Read Negroponte’s Being Digital. Identify at least two important ideas from the book to explore further. Here are some questions to get you thinking:

  1. What does Negroponte mean by “being digital”?
  2. What are the major implications in the shift from atoms to bits?
  3. Is the medium still the message in the digital world?
  4. What are the “four very powerful qualities” of the digital age?
  5. Negroponte states that “bits are bits”; what does he mean?
  6. Negroponte discuss the re-purposing of multimedia or hypermedia. What is his point?
  7. What is Negroponte’s view of the current state of education? How should the digital change that?
  8. What becomes of “art” in a digital age?
  9. What has Negroponte been doing since the publication of Being Digital in 1995?
  10. What are some of the predictions he makes in 1995? Which have been realized? Which have not?

You might have a look at his TED Talk from 1984: “5 PRedictions.”

Journal Post 5

Write about any aspect of Negroponte’s Being Digital that you would like, supporting your analysis with at least one secondary source.

Being Digital: the Hacker

The foundation of “being digital” derives from the hacker: a DIY creative who sees a need in the community and finds a way to make it happen by cobbling bit and pieces into a solution. This hacker mentality provides the foundation for being digital and informs individual approaches the personal technologies and potentially offers new freedoms from oppressive systems. However, it has also been adopted by the corporations in order to sell us the spirit of the hacker’s freedom.

Research the “hacker.” You might begin with Catherine Bracy’s “Why Good Hackers Make Good Citizens” and then maybe “The Hacker’s Manifesto.” Most times you hear about hackers, it’s a negative story about a criminal who is breaking the law or some computer system. However, this is a mis-characterization of the hacker. Hackers who are criminals are called “crackers”: those who break systems usually with bad intentions. Think of a hacker as someone who builds, and a cracker as someone who breaks.[6]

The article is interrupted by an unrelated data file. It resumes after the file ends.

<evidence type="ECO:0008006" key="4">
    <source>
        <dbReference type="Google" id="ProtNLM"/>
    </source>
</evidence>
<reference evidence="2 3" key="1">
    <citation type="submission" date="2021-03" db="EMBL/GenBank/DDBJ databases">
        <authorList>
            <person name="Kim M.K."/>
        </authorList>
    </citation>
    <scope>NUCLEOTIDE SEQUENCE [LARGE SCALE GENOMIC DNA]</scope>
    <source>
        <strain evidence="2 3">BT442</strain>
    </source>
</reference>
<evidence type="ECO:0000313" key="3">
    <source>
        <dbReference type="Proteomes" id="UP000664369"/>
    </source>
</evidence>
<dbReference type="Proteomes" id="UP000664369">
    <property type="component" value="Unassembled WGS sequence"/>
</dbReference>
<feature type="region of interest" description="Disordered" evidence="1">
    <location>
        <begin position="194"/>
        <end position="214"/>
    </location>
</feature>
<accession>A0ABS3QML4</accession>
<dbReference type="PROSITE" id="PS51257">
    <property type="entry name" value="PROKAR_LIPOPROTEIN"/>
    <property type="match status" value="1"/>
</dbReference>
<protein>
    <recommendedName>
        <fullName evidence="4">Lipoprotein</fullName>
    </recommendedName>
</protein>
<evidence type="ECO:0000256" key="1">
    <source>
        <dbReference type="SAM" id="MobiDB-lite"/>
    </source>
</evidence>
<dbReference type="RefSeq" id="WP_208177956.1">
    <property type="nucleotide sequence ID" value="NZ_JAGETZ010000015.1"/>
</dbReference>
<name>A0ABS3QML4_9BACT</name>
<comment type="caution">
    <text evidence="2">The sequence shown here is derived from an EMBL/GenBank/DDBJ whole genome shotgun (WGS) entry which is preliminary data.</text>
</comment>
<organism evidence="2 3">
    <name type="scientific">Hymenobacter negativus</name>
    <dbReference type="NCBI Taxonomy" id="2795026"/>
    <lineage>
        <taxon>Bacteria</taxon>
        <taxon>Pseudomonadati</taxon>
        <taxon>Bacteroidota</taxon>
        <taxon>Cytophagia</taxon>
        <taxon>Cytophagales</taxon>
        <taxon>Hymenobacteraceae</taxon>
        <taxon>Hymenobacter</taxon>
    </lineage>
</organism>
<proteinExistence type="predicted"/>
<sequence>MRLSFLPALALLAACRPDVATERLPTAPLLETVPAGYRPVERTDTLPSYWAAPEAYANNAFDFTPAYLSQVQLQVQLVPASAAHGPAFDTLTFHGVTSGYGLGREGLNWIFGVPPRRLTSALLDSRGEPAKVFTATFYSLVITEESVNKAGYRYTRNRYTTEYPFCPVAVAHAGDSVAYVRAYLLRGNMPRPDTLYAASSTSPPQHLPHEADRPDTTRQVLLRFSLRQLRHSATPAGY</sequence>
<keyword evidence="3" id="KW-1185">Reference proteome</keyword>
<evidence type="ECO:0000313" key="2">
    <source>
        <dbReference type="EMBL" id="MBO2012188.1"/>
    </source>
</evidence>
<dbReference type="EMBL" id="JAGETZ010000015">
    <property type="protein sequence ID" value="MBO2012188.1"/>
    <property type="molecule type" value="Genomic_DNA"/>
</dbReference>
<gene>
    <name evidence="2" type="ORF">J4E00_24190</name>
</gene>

This idea will support the our look at new media for the rest of the semester.

Journal Post 6

What did you learn about the hacker, and how does that fit into your understanding of “being digital”? Could the latter work without the former? Try to bring in several different sources to support your ideas.

Reply to at east one of your colleagues’ journal posts for this lesson.

Due Date

Please have all of the above completed by Sunday, September 15, 2019. I will evaluate your this lesson the following day, email everyone a progress report, and post audio feedback at the top of the next lesson if necessary.


  1. Again, you might bookmark these pages for your reference, as there is a lot of information to digest.
  2. "User Experience Basics". U.S. Department of Health and Human Services. n.d. Retrieved 2019-07-16.
  3. Barr, Chris (2010). The Yahoo! Style Guide. New York: St. Martin's Griffin. pp. 12–13.
  4. Nielson, Jakob (October 1, 1997). "How Users Read on the Web". Nielson Norman Group. Retrieved 2019-07-16.
  5. External sources are always footnoted as references; Wikipedia entries are always just linked in the text. Never cite a Wikipedia article like you would an external source.
  6. "Hackers vs Crackers: Easy to Understand Exclusive Difference". EDUCBA. 2017. Retrieved 2019-07-17.